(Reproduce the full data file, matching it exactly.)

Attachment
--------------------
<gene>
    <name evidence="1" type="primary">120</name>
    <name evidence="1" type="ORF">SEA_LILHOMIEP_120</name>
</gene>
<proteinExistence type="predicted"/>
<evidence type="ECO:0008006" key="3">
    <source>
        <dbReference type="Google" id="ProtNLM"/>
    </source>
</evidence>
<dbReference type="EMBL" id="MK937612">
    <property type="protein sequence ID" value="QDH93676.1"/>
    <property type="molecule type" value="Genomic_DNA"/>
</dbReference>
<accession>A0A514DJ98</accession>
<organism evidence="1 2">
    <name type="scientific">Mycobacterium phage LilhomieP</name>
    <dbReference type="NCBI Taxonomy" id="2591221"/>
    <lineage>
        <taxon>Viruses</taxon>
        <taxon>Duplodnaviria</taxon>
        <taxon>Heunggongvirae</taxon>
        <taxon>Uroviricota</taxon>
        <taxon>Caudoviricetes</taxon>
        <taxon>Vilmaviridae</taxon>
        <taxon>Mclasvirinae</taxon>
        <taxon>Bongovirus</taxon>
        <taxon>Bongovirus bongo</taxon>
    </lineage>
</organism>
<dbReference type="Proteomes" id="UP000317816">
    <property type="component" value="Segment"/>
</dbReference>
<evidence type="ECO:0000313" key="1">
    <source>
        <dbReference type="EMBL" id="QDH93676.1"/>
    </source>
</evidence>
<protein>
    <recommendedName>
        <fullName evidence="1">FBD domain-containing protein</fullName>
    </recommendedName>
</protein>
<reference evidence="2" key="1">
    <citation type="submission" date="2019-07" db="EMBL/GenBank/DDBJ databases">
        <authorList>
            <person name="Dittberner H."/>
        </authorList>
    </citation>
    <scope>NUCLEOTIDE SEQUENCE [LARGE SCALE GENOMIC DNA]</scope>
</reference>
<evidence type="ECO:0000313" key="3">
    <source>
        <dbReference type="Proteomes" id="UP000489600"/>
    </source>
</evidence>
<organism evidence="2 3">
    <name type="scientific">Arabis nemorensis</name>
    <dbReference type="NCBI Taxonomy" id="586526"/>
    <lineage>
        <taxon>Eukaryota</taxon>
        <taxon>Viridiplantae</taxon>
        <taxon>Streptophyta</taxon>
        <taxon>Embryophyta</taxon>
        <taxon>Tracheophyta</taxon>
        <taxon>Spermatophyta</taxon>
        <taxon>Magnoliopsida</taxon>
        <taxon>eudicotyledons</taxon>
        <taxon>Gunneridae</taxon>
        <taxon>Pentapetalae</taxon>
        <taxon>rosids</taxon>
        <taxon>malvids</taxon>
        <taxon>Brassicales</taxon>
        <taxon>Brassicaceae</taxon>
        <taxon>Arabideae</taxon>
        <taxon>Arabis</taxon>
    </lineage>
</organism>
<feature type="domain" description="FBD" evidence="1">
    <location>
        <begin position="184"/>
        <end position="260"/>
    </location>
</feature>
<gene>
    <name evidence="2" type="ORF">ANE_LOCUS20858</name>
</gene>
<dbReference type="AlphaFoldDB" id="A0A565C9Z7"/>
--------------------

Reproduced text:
<gene>
    <name evidence="1" type="primary">120</name>
    <name evidence="1" type="ORF">SEA_LILHOMIEP_120</name>
</gene>
<proteinExistence type="predicted"/>
<evidence type="ECO:0008006" key="3">
    <source>
        <dbReference type="Google" id="ProtNLM"/>
    </source>
</evidence>
<dbReference type="EMBL" id="MK937612">
    <property type="protein sequence ID" value="QDH93676.1"/>
    <property type="molecule type" value="Genomic_DNA"/>
</dbReference>
<accession>A0A514DJ98</accession>
<organism evidence="1 2">
    <name type="scientific">Mycobacterium phage LilhomieP</name>
    <dbReference type="NCBI Taxonomy" id="2591221"/>
    <lineage>
        <taxon>Viruses</taxon>
        <taxon>Duplodnaviria</taxon>
        <taxon>Heunggongvirae</taxon>
        <taxon>Uroviricota</taxon>
        <taxon>Caudoviricetes</taxon>
        <taxon>Vilmaviridae</taxon>
        <taxon>Mclasvirinae</taxon>
        <taxon>Bongovirus</taxon>
        <taxon>Bongovirus bongo</taxon>
    </lineage>
</organism>
<dbReference type="Proteomes" id="UP000317816">
    <property type="component" value="Segment"/>
</dbReference>
<evidence type="ECO:0000313" key="1">
    <source>
        <dbReference type="EMBL" id="QDH93676.1"/>
    </source>
</evidence>
<protein>
    <recommendedName>
        <fullName evidence="1">FBD domain-containing protein</fullName>
    </recommendedName>
</protein>
<reference evidence="2" key="1">
    <citation type="submission" date="2019-07" db="EMBL/GenBank/DDBJ databases">
        <authorList>
            <person name="Dittberner H."/>
        </authorList>
    </citation>
    <scope>NUCLEOTIDE SEQUENCE [LARGE SCALE GENOMIC DNA]</scope>
</reference>
<evidence type="ECO:0000313" key="3">
    <source>
        <dbReference type="Proteomes" id="UP000489600"/>
    </source>
</evidence>
<organism evidence="2 3">
    <name type="scientific">Arabis nemorensis</name>
    <dbReference type="NCBI Taxonomy" id="586526"/>
    <lineage>
        <taxon>Eukaryota</taxon>
        <taxon>Viridiplantae</taxon>
        <taxon>Streptophyta</taxon>
        <taxon>Embryophyta</taxon>
        <taxon>Tracheophyta</taxon>
        <taxon>Spermatophyta</taxon>
        <taxon>Magnoliopsida</taxon>
        <taxon>eudicotyledons</taxon>
        <taxon>Gunneridae</taxon>
        <taxon>Pentapetalae</taxon>
        <taxon>rosids</taxon>
        <taxon>malvids</taxon>
        <taxon>Brassicales</taxon>
        <taxon>Brassicaceae</taxon>
        <taxon>Arabideae</taxon>
        <taxon>Arabis</taxon>
    </lineage>
</organism>
<feature type="domain" description="FBD" evidence="1">
    <location>
        <begin position="184"/>
        <end position="260"/>
    </location>
</feature>
<gene>
    <name evidence="2" type="ORF">ANE_LOCUS20858</name>
</gene>
<dbReference type="AlphaFoldDB" id="A0A565C9Z7"/>